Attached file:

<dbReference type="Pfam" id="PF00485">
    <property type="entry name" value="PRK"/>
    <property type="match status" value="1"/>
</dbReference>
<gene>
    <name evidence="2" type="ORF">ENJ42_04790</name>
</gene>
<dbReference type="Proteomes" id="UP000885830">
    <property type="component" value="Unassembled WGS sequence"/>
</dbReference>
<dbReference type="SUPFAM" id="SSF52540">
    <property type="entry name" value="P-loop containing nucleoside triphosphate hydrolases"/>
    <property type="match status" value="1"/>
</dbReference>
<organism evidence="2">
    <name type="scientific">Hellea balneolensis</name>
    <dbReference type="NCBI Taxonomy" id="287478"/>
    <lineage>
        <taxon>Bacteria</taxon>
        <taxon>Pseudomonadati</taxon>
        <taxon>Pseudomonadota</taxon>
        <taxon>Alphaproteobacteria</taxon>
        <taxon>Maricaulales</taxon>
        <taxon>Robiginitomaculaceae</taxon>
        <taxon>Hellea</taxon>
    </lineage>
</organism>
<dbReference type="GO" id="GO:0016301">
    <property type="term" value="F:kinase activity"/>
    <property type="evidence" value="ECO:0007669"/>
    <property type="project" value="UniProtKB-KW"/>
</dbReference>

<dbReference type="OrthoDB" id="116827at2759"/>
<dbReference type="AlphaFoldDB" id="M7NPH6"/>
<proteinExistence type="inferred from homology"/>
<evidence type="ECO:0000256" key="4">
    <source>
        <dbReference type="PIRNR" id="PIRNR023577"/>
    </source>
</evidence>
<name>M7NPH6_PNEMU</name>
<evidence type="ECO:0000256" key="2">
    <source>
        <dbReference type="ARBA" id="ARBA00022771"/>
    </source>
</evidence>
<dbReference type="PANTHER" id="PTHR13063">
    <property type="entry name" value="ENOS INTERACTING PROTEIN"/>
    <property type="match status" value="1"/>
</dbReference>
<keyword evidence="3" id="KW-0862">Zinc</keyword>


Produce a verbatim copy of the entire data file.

<dbReference type="Pfam" id="PF00485">
    <property type="entry name" value="PRK"/>
    <property type="match status" value="1"/>
</dbReference>
<gene>
    <name evidence="2" type="ORF">ENJ42_04790</name>
</gene>
<dbReference type="Proteomes" id="UP000885830">
    <property type="component" value="Unassembled WGS sequence"/>
</dbReference>
<dbReference type="SUPFAM" id="SSF52540">
    <property type="entry name" value="P-loop containing nucleoside triphosphate hydrolases"/>
    <property type="match status" value="1"/>
</dbReference>
<organism evidence="2">
    <name type="scientific">Hellea balneolensis</name>
    <dbReference type="NCBI Taxonomy" id="287478"/>
    <lineage>
        <taxon>Bacteria</taxon>
        <taxon>Pseudomonadati</taxon>
        <taxon>Pseudomonadota</taxon>
        <taxon>Alphaproteobacteria</taxon>
        <taxon>Maricaulales</taxon>
        <taxon>Robiginitomaculaceae</taxon>
        <taxon>Hellea</taxon>
    </lineage>
</organism>
<dbReference type="GO" id="GO:0016301">
    <property type="term" value="F:kinase activity"/>
    <property type="evidence" value="ECO:0007669"/>
    <property type="project" value="UniProtKB-KW"/>
</dbReference>

<dbReference type="OrthoDB" id="116827at2759"/>
<dbReference type="AlphaFoldDB" id="M7NPH6"/>
<proteinExistence type="inferred from homology"/>
<evidence type="ECO:0000256" key="4">
    <source>
        <dbReference type="PIRNR" id="PIRNR023577"/>
    </source>
</evidence>
<name>M7NPH6_PNEMU</name>
<evidence type="ECO:0000256" key="2">
    <source>
        <dbReference type="ARBA" id="ARBA00022771"/>
    </source>
</evidence>
<dbReference type="PANTHER" id="PTHR13063">
    <property type="entry name" value="ENOS INTERACTING PROTEIN"/>
    <property type="match status" value="1"/>
</dbReference>
<keyword evidence="3" id="KW-0862">Zinc</keyword>